This trip is a salt marsh/estuary trip mainly in the Crooked River with a relatively narrow crossing of the Cumberland River and a very short paddle up into the Brickhill River. Though the water is still big – and we don’t kayak on the Crooked River with winds forecast at 12-kts or higher – this trip is relatively protected with considerably milder surface conditions than can be expected in the Cumberland Sound. This trip is okay for novice paddlers; but there is a navigation component that has caused paddlers without a guide to go the wrong way and get lost. We also recommend first-time kayakers go in the front of a tandem kayak with a more experienced paddler. Using our 25-foot, 10-person War Canoes, we can accommodate groups up to 18 people of varying ages and ability with one of our Big Canoe guides in each boat. To see what a War Canoe (also referred to as, “Big Canoes” and “Voyageur Canoes”) trip looks like, visit: http://www.BigCanoeFun.com or http://www.Facebook.com/BigCanoeFun.
Private Guided Trips to Cumberland Island
If the ferry isn’t for you and you’d rather not be a part of a large group, there are several options for private outings to Cumberland Island. The most commonly requested private trip is the Horse
Creek/South End Beach trip – usually for one or two couples. Launching from Amelia Island and paddling with your own personal guide and instructor, this trip takes you to your own private beach cabana on Cumberland Island’s south end – complete with refreshments and spectacular views. Adventures Up The Creek also does private trips to Plum Orchard and Dungeness. Plum Orchard trips launch from Crooked River State Park and trips to Dungeness can launch from either St. Marys or Amelia Island. Both the Plum Orchard and Dungeness trips are 7-9-hour adventures. Besides being exclusive, these private trips include all the extras and are about as elegant as sea kayaking gets.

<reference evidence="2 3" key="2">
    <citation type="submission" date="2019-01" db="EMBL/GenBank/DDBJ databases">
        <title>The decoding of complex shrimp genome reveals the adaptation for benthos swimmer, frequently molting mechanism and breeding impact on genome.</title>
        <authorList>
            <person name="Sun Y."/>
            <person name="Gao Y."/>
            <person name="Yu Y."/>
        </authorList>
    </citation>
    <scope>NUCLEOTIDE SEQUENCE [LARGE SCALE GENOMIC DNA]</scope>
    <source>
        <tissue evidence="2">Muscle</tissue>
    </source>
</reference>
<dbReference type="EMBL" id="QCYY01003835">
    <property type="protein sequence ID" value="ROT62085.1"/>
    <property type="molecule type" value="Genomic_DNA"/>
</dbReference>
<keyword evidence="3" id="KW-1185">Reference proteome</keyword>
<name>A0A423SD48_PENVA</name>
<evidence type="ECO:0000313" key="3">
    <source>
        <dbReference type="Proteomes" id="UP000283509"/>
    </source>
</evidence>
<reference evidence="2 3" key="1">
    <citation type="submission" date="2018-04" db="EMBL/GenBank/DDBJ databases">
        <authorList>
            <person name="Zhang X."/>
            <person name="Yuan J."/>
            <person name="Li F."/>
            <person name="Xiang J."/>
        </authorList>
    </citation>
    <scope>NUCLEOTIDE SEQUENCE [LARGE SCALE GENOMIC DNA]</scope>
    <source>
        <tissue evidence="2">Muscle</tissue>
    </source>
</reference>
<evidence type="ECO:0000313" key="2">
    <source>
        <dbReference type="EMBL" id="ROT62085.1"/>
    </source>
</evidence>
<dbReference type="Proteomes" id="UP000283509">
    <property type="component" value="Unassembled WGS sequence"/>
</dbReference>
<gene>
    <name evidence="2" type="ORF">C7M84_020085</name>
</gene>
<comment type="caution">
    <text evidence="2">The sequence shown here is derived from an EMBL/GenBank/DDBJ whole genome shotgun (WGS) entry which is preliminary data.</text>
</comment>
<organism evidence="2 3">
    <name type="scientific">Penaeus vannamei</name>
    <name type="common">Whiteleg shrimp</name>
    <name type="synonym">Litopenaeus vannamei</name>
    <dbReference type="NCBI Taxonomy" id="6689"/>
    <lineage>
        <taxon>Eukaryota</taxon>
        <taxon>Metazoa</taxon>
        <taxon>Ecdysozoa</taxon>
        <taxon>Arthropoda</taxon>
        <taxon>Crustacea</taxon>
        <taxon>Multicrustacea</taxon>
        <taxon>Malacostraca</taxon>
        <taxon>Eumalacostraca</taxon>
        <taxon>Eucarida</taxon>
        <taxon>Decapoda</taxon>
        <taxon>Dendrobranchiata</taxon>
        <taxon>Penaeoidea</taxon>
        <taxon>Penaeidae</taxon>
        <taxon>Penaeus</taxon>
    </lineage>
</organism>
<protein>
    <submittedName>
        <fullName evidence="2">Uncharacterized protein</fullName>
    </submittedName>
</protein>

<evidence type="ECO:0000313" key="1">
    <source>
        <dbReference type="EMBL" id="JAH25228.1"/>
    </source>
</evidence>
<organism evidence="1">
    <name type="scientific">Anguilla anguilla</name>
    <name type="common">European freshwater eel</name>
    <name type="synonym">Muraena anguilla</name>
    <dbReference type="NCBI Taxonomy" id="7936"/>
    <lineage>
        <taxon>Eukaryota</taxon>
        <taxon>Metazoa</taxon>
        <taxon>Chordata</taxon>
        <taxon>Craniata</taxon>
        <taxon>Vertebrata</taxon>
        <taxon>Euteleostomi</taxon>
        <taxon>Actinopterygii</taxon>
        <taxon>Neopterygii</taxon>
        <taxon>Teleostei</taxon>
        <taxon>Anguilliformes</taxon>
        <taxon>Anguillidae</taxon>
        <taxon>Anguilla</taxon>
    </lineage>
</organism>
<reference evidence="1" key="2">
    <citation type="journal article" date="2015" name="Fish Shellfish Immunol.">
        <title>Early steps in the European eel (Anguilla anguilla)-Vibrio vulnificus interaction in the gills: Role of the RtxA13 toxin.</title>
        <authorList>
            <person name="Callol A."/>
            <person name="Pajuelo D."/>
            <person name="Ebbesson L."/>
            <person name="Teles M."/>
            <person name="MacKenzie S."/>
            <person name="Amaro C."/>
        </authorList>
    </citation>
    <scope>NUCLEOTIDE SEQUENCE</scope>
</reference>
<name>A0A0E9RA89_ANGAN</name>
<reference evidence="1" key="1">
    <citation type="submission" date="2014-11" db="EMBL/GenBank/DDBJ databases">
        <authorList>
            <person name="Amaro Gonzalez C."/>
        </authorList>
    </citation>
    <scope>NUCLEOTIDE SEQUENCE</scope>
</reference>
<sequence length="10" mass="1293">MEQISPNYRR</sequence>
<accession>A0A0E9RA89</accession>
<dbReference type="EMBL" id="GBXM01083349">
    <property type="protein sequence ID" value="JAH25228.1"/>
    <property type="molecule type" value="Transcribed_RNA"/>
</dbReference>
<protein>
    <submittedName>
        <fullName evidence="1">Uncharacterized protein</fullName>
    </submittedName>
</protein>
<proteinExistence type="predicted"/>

No matter the route you choose, the scenery is stunning and there’s more demand to do this trip than there are suitable days or suitable outfitters. This has led to several “unqualified” or inexperienced outfitters guiding trips to Cumberland Island across the Cumberland Sound from Amelia Island, including: outfitters without proper training in open water rescues and towing, outfitters who don’t seem to understand the importance of checking tides and weather before paddling in open water and outfitters using recreational kayaks with only one bulkhead, no spray skirts and none of the safety features standard on a sea kayak or a transitional kayak designed for that water. In fact, Adventures Up The Creek is the only outfitter in the area with the appropriate equipment, training and experience to make that crossing safely with guests who haven’t experienced coastal kayaking before. Don’t take a chance with your safety on the Cumberland Sound. Cumberland Island is beautiful and this experience is truly unforgettable, but the Cumberland Sound is one of the most dangerous bodies of water in the area. If you’re kayaking to Cumberland Island with or without a guide, make sure you’ve contacted Adventures Up The Creek first for a free (and accurate) tide and safety briefing so you’ll know at least one person on your trip knows what to expect.